Time to Revise Old Assumptions

In 2003 the Santa Cruz Integrated Water Plan (IWP) was published which proposed a desalination plant. Several assumptions that led to the conclusion that we needed a plant have proven inaccurate. 2011 is the year that our elected leaders need to revise those assumptions and change course.

Assumptions to be revised include:   

1. Water demand would grow to 4.8 billion gallons by 2010
In actuality, water demand has declined since 2003, to 3.6 billion gallons in 2008, and 3.1 billion gallons in 2010. Estimates of water curtailment during a worst-case drought need to be revised accordingly.

2. The City must develop a new water supply to cope with a worst-case drought that is expected to occur rarely. The worst-case drought occurred once (1976-77) in the ninety year history of Water Department records. All other drought events would require curtailments of less than 20%, according to the IWP. There are better ways to prepare for a worst-case drought. Loch Lomond Reservoir was at 60% capacity on Oct 1 of 1975, preceding the 2-year drought. If we conserve during the dry season so that Loch Lomond remains at 85% on Oct 1 of each year, there will be more water stored in the reservoir for a second year drought than could be supplied by a desal plant. Conservative water use in the last three years has resulted in Oct 1 lake levels of 84% (2008), 90% (2009), and 90% (2010).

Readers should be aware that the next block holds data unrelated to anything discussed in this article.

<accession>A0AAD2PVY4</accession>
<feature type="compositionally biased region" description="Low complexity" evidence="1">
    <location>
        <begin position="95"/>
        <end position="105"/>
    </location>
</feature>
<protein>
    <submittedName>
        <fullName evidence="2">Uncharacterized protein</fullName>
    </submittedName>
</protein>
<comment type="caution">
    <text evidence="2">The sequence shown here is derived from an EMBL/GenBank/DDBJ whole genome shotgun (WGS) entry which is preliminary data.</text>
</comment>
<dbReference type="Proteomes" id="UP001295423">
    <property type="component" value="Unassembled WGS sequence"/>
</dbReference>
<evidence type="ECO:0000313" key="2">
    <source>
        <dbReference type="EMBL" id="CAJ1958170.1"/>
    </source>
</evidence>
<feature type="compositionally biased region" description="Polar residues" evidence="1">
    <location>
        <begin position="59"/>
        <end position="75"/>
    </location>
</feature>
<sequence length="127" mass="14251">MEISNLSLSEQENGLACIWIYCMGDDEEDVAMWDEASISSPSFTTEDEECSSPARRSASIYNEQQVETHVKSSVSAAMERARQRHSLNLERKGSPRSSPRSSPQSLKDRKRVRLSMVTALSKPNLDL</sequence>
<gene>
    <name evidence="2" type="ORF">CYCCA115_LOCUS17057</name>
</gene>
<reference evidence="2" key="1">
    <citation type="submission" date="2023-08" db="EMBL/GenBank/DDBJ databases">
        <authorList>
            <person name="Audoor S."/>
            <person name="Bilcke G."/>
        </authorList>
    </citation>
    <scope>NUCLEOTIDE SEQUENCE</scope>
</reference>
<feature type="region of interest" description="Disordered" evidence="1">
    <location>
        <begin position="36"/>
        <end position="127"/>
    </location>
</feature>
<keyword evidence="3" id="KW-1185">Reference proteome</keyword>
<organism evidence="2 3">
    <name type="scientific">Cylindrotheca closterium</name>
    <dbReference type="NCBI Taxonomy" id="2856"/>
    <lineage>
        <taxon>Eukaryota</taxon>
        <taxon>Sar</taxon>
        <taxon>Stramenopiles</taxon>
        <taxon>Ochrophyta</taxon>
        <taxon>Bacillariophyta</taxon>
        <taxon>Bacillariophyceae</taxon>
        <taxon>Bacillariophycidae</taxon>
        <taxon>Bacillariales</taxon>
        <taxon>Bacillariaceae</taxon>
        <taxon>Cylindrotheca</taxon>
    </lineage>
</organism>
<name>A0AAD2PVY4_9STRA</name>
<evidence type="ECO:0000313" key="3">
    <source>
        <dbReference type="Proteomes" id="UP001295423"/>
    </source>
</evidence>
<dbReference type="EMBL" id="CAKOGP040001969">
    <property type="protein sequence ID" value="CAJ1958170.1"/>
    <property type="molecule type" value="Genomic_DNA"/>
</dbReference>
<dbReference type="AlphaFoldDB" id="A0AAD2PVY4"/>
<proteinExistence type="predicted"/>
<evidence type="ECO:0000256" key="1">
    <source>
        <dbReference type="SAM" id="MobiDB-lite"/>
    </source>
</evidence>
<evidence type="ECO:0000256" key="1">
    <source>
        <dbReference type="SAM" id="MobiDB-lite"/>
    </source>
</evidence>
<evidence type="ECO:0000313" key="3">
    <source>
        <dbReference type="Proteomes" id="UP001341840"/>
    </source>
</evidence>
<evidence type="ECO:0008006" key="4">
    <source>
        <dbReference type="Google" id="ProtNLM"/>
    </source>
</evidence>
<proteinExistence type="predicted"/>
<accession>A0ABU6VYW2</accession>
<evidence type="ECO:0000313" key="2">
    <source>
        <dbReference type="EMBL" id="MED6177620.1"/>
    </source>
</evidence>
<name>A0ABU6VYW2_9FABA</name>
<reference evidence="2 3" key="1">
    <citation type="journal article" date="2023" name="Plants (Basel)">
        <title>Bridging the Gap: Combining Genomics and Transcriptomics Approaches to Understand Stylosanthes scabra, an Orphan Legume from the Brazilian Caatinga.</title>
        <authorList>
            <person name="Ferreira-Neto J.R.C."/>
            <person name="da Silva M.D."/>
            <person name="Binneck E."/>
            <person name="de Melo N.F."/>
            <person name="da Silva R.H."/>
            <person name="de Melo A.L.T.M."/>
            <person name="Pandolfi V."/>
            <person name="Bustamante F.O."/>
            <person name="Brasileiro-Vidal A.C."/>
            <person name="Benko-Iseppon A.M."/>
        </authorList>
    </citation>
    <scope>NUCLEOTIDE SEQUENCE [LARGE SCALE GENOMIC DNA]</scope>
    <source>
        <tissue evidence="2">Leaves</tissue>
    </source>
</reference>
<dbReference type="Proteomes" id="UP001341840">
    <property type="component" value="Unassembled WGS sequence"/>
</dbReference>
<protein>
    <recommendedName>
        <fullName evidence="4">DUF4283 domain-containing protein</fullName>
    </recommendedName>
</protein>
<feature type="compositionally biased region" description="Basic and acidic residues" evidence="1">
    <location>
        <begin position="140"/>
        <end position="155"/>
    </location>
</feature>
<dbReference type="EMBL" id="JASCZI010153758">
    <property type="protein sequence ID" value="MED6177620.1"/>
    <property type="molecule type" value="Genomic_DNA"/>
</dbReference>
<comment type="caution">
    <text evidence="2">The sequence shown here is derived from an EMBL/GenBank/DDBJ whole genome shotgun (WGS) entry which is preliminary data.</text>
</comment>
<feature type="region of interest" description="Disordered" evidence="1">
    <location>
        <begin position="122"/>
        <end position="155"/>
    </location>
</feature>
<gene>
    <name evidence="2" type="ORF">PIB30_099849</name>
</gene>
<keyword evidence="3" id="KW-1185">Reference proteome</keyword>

3. Desal is the only viable new water supply.
The 1985 North County Master Water Plan and several subsequent engineering reports all called for water exchanges between Santa Cruz and adjacent districts that are dependent on well water. Currently the County is studying the details of these exchanges, whereby Santa Cruz would supply water to Scotts Valley and Soquel Creek Districts during normal winters, and those districts could send water to Santa Cruz during drought years. Santa Cruz hesitated to pursue water exchanges, fearing the loss of water rights to restore native fish habitat. Those water rights are now being modified due to enforcement of the Endangered Species Act, removing the earlier obstacle to consideration of water exchanges.

4. Greenhouse gas emissions due to the intensive use of electricity needed to desalinate water did not merit environmental study. In its 627 pages, the 2005 Environmental Impact Report for the Integrated Water Plan makes no mention of “greenhouse gases” or “climate change”.

5. Costs of desalinated water would be affordable. The Integrated Water Plan estimated construction costs for the desal plant to be $32 million. More recent estimates range from $59 to $70 million, not counting intake or brine discharge infrastructure, water distribution pipes, or over $10 million in pre-construction studies and environmental review. According to the state PUC, cost estimates for desalinated water from a proposed plant in Monterey are $19,000 per million gallons, compared to the 2003 cost to treat a million gallons of water from Loch Lomond of $170.

6. Using a highly energy-intensive process to supply water is sustainable over the long haul. According to the Pentagon, Joint Operating Environment Report, April, 2010
“By 2012, surplus oil production capacity could entirely disappear…” The imbalance between oil supply and demand will send energy prices soaring, including natural gas and coal prices.